4) Helping people carry stuff.  Yeah, if anyone calls you a “fucking pussy” for being unable to lift a heavy box, STOP HANGING OUT WITH THAT PERSON.  And if anyone tells you that they should help you carry something “’cause you’re a girl,” without you having asked for help, stop hanging out with that person, too.  Both of these people are sexist.  This one makes me really mad.  Like being unable to lift a box is going to turn your genitalia from male to female or some shit.  I don’t even know.

5) Looking at the other sex’s body.  I…don’t know.  I don’t think a lot of girls look at guys’ penises a lot.  Especially not as a seduction tactic.  Is that a thing?  Does it work?  And, look: when I wear clothes that make my boobs especially visible, I am okay with people looking at them.  I understand that that’s not true for everyone.  But there is a difference between “looking” and “staring.”  It’s natural to look at and notice someone’s body.  Staring at any part of anyone’s body, though, is weird.  Go out and try staring at some random person’s ear.  It’ll creep them out.  It’s creepy.

6) Splitting the bill.  I think part of the difference here is that in the first case, the guy reaches for the bill and the girl offers to split it, and in the second one, the girl expects the guy to pay for everything and he suggests splitting the bill.  And I agree that any girl who uses that as an excuse to never see a guy again is kind of focusing on the wrong things.  Personally, it would make me uncomfortable if a guy insisted on paying for my meal.  But again, I don’t think the guy in the second scenario is dating the same girl as the first guy.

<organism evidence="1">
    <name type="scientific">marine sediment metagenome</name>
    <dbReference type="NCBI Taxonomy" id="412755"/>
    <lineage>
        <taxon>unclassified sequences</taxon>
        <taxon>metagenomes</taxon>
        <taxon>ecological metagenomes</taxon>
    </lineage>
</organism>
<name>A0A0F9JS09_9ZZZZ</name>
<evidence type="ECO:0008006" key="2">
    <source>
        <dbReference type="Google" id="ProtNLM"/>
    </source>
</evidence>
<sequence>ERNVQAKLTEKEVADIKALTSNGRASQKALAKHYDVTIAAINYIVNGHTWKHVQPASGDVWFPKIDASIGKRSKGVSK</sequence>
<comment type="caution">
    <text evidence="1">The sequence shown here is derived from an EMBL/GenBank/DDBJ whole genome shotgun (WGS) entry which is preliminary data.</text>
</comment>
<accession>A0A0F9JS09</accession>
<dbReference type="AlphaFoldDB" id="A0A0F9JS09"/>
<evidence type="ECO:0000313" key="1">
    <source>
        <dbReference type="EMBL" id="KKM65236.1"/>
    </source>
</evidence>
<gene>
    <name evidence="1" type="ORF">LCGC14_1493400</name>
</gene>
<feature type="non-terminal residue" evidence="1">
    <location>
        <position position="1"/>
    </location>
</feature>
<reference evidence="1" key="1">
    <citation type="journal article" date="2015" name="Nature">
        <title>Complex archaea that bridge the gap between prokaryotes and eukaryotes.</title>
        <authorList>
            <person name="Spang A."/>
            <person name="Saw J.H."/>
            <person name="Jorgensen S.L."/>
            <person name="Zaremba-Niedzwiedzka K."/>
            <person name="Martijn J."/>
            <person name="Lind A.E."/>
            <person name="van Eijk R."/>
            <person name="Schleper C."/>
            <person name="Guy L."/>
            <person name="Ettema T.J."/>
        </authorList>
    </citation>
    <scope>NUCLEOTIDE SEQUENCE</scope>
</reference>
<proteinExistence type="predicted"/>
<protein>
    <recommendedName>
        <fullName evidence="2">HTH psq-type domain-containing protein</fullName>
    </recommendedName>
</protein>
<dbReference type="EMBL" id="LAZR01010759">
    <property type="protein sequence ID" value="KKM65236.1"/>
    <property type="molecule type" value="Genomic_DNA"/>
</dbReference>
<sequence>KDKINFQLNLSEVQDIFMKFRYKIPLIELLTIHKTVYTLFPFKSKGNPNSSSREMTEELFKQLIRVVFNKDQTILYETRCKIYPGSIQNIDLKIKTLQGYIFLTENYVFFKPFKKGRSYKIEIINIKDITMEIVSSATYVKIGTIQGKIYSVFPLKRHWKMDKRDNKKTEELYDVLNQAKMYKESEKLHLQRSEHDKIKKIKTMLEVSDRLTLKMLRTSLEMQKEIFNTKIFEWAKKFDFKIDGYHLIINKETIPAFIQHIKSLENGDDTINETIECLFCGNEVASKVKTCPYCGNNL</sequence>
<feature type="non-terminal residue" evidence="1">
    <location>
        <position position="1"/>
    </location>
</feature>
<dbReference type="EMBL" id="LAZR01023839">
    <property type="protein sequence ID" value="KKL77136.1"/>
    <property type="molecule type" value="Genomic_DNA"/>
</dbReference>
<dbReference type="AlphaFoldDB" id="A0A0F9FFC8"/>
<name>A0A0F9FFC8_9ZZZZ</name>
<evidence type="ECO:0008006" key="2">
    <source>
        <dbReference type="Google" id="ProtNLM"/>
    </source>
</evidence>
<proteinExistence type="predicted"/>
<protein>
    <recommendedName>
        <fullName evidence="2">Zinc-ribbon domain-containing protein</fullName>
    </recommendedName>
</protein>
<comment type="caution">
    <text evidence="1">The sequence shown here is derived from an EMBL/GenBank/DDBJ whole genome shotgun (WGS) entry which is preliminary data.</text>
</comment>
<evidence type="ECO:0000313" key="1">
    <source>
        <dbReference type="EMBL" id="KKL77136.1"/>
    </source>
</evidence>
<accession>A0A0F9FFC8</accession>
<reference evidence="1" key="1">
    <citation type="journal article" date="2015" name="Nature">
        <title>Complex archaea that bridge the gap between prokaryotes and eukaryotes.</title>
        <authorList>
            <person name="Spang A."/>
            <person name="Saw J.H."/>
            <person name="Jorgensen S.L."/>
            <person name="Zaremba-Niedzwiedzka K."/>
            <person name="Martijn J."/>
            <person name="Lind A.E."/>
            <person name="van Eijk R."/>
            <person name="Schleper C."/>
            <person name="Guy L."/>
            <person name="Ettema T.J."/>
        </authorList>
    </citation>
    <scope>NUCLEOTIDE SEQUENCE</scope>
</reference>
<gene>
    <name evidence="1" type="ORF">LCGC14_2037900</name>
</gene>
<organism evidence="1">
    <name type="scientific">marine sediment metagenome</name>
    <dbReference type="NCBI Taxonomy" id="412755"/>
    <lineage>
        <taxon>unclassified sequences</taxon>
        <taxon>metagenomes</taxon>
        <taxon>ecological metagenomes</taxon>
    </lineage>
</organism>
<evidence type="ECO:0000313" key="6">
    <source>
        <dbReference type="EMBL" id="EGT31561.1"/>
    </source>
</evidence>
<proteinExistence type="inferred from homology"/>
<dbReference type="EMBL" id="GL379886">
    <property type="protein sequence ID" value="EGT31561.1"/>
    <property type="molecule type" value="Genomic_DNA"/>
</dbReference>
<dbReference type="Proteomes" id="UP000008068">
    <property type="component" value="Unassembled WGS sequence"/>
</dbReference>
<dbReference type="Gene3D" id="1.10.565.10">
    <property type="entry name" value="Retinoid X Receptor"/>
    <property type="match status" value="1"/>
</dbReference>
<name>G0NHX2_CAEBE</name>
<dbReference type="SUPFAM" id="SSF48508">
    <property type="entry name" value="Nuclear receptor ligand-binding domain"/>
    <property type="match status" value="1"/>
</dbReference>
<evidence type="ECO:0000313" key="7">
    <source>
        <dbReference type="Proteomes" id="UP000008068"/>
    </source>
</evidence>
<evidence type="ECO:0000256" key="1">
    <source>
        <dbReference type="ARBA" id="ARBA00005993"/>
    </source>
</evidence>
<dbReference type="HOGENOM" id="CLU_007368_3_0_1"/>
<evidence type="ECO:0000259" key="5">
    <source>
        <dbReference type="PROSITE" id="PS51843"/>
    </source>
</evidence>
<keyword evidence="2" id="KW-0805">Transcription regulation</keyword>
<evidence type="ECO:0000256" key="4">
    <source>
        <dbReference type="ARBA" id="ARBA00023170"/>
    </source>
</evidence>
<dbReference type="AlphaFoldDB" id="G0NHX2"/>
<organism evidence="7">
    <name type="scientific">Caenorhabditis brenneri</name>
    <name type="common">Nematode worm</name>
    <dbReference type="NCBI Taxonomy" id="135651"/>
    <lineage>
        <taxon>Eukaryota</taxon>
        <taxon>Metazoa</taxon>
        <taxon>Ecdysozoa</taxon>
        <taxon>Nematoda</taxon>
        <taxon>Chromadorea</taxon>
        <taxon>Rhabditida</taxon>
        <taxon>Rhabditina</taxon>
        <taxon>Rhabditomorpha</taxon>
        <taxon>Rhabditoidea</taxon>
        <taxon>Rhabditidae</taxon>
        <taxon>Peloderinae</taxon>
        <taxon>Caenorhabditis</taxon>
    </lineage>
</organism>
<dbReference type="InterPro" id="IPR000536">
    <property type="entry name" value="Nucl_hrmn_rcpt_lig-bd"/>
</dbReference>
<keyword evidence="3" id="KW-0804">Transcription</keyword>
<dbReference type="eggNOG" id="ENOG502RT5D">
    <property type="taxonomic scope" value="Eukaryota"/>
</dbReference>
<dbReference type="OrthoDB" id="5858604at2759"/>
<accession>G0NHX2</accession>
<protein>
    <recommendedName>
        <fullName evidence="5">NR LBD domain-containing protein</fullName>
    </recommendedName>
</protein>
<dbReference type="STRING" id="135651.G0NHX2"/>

7) Crotch/boob grabbing.  Is the first scenario actually a thing that happens?  If it is, that is terrible.  That should not be a thing that happens.  But that doesn’t mean that the dude from the second scenario doesn’t deserve to be listed as a sex offender.  Both the woman from the first thing and the man from the second thing deserve to be prosecuted.  And I really dislike the way they’re using language here to make the woman seem intentionally manipulative in both these scenarios.

8) Masturbation.  Again, those are two very different girls.  No girl who masturbates is going to call you a “disgusting pervert” for masturbating.  I agree that masturbation should be de-stigmatized.  But again, I think this one is more about society’s perception of masturbation, especially female masturbation.  If it was more okay for girls to masturbate, more girls would do it, and fewer girls would expect guys not to do it.  This is a problem.  You’re right, Mr. Internet Dude.  But I fail to see how this is girls being “scumbags.”  These girls don’t get to masturbate because they think only perverts do, and you’re mad at THEM?  They think it’s not okay for them to masturbate!  Think how much it’d suck to feel that way!

9) Gamers.  Plenty of male gamers get laid.  And I’m sure plenty of female gamers don’t.  Shut up.